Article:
Why is my new Xperia Z3’s IMEI the same as the old one?

Jun March 5, 2015
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I have bought my self a Sony Xperia Z3 (which is supposedly water-resistant) and the unit when submerged to just 6 inches of fresh water in the sink the phone died after a few minutes.

I brought the unit to the service center since it is still covered by the warranty. From there they advised me to bring the unit to where I actually bought it from because the unit damage is eligible for a new unit replacement.

I did that, and after 3 weeks, the store called me up and I WAS TOLD THAT MY NEW UNIT HAD ARRIVED. In the store itself, we checked the supposedly new unit. It looked new externally, but when we checked the IMEI number, I was surprised the same number was there in a supposedly new unit.

So I asked the store manager how is this possible? The reply was that they are assigning same IMEI number on the new units that Sony is replacing for warranty purpose later on, since they are destroying the defective units that are coming in.

My question is this, is this all true that the IMEI number from one unit can be RE-ASSIGNED to another unit by the manufacturer?

It may be so, but is this more complicated than just providing a new unit and rewrite what ever is there in the warranty?

Or they are just playing with me when the truth is that they simply repaired the unit’s internals and replaced with a new casing?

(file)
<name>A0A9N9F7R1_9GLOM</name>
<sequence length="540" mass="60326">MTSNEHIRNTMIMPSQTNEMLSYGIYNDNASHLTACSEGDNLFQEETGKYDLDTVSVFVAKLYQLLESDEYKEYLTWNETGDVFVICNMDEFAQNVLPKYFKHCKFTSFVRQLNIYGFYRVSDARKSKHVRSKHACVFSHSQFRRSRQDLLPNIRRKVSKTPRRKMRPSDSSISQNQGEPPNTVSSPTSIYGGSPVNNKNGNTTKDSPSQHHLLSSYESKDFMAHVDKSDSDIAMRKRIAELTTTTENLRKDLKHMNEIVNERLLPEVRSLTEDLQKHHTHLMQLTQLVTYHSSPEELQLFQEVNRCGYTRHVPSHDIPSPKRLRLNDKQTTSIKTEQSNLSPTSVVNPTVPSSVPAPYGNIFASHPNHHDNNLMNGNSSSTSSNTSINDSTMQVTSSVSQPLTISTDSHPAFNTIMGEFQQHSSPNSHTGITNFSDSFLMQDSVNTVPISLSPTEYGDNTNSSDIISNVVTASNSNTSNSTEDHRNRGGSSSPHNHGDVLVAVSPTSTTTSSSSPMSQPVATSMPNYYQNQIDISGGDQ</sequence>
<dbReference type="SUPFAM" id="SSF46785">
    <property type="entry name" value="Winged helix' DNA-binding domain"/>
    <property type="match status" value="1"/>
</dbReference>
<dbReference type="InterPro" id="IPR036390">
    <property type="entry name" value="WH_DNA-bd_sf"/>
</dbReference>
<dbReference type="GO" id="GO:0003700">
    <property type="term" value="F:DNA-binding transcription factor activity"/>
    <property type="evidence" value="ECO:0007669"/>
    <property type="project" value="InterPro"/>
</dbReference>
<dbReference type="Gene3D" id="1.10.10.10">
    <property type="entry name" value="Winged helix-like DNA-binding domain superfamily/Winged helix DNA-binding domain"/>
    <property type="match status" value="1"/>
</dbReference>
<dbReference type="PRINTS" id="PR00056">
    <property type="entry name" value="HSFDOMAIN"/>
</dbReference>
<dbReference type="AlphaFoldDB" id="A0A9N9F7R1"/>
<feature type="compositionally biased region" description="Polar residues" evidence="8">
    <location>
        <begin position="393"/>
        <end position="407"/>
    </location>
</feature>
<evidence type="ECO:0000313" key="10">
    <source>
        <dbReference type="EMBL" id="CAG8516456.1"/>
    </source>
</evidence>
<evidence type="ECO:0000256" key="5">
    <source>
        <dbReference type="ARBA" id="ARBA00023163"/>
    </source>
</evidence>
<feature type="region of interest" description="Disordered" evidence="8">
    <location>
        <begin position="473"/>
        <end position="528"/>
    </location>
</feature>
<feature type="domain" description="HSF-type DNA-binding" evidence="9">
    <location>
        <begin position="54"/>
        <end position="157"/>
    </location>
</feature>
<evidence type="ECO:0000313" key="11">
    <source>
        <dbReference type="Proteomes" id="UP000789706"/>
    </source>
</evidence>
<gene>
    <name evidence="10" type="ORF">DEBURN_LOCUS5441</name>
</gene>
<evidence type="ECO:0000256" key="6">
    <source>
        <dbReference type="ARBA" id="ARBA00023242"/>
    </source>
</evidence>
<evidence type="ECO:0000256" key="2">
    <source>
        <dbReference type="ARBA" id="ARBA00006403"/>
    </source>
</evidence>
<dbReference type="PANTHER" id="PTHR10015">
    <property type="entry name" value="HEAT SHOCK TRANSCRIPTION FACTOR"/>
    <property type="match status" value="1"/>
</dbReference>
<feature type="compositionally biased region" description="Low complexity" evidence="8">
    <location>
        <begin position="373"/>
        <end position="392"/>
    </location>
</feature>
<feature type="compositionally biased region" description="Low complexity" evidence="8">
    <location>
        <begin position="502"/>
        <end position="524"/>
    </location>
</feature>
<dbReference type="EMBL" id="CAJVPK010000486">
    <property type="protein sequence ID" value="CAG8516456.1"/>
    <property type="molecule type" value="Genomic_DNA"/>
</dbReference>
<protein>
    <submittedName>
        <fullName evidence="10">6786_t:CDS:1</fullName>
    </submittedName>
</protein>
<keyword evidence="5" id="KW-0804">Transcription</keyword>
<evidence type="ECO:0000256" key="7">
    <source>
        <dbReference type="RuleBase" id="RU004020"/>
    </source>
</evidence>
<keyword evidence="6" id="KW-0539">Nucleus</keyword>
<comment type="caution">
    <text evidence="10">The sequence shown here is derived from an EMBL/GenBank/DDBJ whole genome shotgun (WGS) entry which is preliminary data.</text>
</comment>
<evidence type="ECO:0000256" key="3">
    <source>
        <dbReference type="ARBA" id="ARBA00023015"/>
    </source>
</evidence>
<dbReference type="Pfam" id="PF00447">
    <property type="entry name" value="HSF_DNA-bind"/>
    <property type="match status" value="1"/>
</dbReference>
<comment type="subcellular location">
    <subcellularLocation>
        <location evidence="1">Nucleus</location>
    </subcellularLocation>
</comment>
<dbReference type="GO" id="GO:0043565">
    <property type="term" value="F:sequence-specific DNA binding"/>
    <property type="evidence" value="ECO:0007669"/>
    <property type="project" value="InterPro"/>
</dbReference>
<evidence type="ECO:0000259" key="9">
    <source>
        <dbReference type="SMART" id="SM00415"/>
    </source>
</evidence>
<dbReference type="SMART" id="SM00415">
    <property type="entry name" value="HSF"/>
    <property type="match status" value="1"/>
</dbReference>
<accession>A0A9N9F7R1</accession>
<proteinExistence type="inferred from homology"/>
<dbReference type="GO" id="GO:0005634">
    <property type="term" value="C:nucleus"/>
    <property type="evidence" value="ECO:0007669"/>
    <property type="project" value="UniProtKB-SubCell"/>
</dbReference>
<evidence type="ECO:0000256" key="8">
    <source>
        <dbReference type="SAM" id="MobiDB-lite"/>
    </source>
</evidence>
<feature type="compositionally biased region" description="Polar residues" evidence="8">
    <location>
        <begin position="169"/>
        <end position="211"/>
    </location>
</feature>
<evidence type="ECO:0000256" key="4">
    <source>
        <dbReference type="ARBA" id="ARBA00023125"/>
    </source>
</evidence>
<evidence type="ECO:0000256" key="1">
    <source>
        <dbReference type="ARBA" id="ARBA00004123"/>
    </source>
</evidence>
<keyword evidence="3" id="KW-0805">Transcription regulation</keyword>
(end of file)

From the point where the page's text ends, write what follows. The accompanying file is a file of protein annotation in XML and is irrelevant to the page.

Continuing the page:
1. ha14
    March 6, 2015 at 10:01 am

    Each legitimate phone has a unique IMEI, also , counterfeit mobile phones IMEIs are usually not reflected in the GSMA IMEI database.

    Structure of the IMEI and IMEISV (IMEI Software Version)
    http://en.wikipedia.org/wiki/International_Mobile_Station_Equipment_Identity#Structure_of_the_IMEI_and_IMEISV_.28IMEI_Software_Version.29

    check on the IMEI on the PHone and under the battery, maybe it is to keep the original contract

  2. Jan F.
    March 5, 2015 at 11:56 pm

    The IMEI is a software based device identification number. It is not directly linked with the physical hardware.
    On older devices you could actually change the IMEI yourself. On newer phones it is mostly firmware locked by the manufacturer to make it harder to "spoof" a phones IMEI (in order to circumvent network bans, re-purpose stolen phones etc.)

    For documentation purposes it may just be easier to assign the same IMEI to a new device rather than keeping a warranty chain on the device(s). Imagine you had 2, 3, 4 maybe even five warranty replacements for whatever reason. Somewhere there would have to be a documentation of every single replacement with all the order and delivery slips etc.

    Are they playing with you, maybe, maybe not. That is hard to say. Did you get a repaired phone? I would say there is a high possibility. Most manufacturers will give you a refurbished - a repaired, tested and repackaged phone as a warranty replacement. You only really get a brand new phone if they are out of refurbished ones.